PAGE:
As torrential downpours seemed to be sweeping the nation, I was not about to sit back and let weather.com’s dreary forecasts rule out every spring break vacation I could come up with. In a desperate effort to avoid an undesirable “staycation,” I found Canada pulling through for me yet again. An exceptionally abnormal forecast of 65 and sunny led me and my dad to Toronto two days later. Crisis averted.
We spent the first day walking around the city (more on that in a future post), and drove an hour to Niagara Falls the second day.
And what a beautiful day it was.
Seriously, though, we were so lucky. Flowers were blooming, birds were chirping, water was…falling.
I looked last week, and the weather at the Falls was a consistent 36 degrees with chances for snow… which explains why, in the middle of March, most of the big attractions were:
And even though all of the super cool, touristy stuff was closed, like the Maid of the Mist boat tours that take you up close and personal and the jet boat tours that take you through the rapids, we still had plenty to do… well, kind of. But the biggest perks of going in the off season were discounts and ZERO crowds. And you know what that means… No people in my scenic pictures! I love nothing more.
One of the coolest things we did was a tour “behind the Falls.” If you really want to get a feeling for the power of the 17.25 million gallons of water that pour over the ledge every minute (34.5 million per minute in the summer), this is a must-see.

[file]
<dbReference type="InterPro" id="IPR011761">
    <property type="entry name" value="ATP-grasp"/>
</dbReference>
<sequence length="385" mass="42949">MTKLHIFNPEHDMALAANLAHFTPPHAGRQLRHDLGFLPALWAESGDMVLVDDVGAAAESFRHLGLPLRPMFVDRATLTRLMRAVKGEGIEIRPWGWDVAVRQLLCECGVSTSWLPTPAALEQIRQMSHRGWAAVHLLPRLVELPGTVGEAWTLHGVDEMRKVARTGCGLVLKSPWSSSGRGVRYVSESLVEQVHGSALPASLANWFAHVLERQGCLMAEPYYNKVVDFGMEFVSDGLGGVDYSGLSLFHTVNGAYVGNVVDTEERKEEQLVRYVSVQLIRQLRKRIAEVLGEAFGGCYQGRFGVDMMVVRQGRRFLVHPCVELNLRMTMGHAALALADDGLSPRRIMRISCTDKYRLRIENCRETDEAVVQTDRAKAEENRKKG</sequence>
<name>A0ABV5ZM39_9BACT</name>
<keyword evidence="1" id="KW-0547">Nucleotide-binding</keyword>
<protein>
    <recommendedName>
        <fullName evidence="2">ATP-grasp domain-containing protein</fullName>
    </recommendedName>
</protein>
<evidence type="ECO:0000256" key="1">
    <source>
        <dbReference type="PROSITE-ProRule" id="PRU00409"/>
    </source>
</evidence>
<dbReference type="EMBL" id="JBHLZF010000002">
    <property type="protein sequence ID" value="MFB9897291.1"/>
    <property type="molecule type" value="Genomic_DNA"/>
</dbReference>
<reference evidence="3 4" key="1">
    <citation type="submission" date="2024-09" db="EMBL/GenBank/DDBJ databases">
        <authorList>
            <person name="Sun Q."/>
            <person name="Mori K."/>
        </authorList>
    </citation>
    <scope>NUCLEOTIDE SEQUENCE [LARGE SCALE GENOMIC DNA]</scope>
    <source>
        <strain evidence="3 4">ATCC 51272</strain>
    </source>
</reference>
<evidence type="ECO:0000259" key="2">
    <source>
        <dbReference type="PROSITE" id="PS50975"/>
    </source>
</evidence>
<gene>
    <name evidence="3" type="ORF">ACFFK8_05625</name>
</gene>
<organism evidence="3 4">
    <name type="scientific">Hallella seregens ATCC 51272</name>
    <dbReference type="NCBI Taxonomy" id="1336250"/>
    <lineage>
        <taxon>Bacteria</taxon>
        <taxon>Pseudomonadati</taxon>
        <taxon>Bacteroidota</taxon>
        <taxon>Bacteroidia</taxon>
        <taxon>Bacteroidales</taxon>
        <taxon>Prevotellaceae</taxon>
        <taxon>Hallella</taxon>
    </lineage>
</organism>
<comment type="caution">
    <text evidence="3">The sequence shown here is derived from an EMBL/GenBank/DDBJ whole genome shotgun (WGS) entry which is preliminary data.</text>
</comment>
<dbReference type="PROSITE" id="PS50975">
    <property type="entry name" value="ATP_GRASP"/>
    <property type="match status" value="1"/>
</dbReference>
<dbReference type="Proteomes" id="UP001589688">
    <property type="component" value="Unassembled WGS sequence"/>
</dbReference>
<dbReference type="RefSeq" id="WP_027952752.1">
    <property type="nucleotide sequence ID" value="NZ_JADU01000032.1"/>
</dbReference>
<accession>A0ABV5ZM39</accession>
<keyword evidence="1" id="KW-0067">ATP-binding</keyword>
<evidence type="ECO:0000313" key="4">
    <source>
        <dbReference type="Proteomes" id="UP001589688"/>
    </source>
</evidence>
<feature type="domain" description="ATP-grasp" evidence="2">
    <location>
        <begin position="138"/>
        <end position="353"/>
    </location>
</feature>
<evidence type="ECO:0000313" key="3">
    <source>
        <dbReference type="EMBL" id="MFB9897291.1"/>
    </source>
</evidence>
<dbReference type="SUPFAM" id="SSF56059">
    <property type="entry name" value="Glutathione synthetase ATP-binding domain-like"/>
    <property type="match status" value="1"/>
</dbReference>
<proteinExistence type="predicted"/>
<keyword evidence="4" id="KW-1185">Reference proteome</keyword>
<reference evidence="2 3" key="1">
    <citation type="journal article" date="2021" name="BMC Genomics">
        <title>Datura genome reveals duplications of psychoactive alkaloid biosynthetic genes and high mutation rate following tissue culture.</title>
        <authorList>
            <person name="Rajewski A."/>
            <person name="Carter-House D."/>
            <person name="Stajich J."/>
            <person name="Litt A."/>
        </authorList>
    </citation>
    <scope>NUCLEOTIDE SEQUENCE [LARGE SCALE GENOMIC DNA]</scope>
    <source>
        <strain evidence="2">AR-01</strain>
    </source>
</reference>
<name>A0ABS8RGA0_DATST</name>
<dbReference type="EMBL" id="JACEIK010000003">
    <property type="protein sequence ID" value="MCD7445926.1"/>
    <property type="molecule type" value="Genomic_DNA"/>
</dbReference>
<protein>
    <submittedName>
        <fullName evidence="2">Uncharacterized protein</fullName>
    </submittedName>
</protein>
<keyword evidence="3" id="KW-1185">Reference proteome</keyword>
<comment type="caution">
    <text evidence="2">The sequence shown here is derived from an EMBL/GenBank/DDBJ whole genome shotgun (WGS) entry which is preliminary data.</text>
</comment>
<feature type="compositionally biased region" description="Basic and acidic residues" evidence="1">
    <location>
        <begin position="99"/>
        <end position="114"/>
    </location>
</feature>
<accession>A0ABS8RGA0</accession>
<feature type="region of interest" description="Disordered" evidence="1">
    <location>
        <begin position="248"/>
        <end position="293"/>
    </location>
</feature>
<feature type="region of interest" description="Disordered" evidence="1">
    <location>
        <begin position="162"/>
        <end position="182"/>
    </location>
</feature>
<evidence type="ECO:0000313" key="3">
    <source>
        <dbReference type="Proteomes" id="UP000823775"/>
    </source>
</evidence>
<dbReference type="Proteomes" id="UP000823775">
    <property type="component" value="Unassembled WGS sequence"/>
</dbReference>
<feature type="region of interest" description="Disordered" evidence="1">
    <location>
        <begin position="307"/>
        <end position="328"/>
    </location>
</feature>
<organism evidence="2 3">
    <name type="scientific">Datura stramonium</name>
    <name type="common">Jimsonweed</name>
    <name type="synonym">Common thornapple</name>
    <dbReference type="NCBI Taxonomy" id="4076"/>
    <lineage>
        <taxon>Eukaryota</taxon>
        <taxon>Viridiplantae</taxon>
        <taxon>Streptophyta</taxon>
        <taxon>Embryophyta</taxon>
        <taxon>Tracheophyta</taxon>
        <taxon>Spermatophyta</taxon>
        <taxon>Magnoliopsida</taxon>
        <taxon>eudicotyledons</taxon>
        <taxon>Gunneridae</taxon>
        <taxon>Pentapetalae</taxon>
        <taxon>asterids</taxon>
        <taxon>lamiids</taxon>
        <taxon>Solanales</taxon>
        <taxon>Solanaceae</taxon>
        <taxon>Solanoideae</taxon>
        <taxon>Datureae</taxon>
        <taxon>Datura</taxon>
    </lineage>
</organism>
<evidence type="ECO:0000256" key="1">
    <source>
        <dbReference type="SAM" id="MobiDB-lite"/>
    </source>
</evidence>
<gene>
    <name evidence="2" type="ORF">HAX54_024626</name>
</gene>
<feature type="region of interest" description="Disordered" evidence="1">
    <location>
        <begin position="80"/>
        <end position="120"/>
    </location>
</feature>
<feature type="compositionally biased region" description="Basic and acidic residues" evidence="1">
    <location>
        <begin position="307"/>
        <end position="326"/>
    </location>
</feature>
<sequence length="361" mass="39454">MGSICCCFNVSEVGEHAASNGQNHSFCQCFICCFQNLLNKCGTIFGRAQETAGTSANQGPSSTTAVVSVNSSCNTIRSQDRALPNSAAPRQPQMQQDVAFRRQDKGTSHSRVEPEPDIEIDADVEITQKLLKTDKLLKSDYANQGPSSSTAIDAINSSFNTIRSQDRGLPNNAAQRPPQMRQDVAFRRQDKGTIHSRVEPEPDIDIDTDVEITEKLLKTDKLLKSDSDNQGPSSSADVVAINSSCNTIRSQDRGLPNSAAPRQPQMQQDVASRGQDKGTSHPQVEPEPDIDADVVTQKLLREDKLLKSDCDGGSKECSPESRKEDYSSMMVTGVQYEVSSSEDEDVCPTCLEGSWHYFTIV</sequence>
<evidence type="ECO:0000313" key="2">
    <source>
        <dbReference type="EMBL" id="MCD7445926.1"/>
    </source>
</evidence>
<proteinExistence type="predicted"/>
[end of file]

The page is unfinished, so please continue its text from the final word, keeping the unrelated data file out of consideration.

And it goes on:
We took an elevator down to that round platform you can see in the above picture to find this lovely panorama:
Isn’t it fascinating that in the dead of winter, this all freezes over?
There are also tunnels that lead to little openings right behind the water where you can get an outrageous understanding of the Falls’ power.
(My first blog video… awww! Also, no need to watch much of this.)
After lunch, we took an elevator ride to the top of the Skylon Tower, which you can see in the picture below, to get a bird’s-eye view of the area from 800 feet above the pool.
This tourist trap offers you a tempting combo deal: the view, obviously worth it, and the “Legend of the Falls 4D Movie.” If you take anything away from this blog, ever, it’s this: When visiting Niagara Falls, STAY FAR, FAR AWAY FROM 4D MOVIES. I was skeptical to begin with, but my dad was unpleasantly excited about it, and we had a lot of time to kill. Unfortunately, it was the equivalent of putting $16 in the toilet, flushing and then watching, through tacky, ill-fitting glasses, your precious money swirl on down the drain for 20 minutes. I could have eaten at Chipotle two and a half times with that money. The only thing that kept us from falling asleep was the random and unnecessary shakes of our chairs and awkward moments when our faces were doused with water.
After the “movie,” if you can even call it that, we still had six hours to kill before the light show began that evening.
So, we made our way over to a cheesy little area full of even more tourist traps to choose from.
|Oh, hey, King Kong! Looking goood.|
This part of town offered a very wide variety of wax museums and souvenir shops. Needless to say, we kept our money and kept on walking, still feeling slightly bitter about the first trick we fell for.
But if given the opportunity, I would recommend the view from the Canadian side. I’m not sure how much you can honestly see from the American side… and they definitely don’t have any 4D movies or wax museums of infamous outlaws over there.
Seeing first-hand how forceful the water is, it absolutely blows my mind that people have gone over the Falls and survived.
After becoming time-killing pros, the lights finally came on and our last perspective was to be had.
My pictures hardly do it justice, but the lights on the water were so captivating. As I snapped picture after picture, I couldn’t help feel so incredibly small and insignificant. Don’t panic! I have great self-esteem. Niagara Falls is just that mighty.
And, at last, Niagara Falls has been scratched off my Traveling List of Buckets.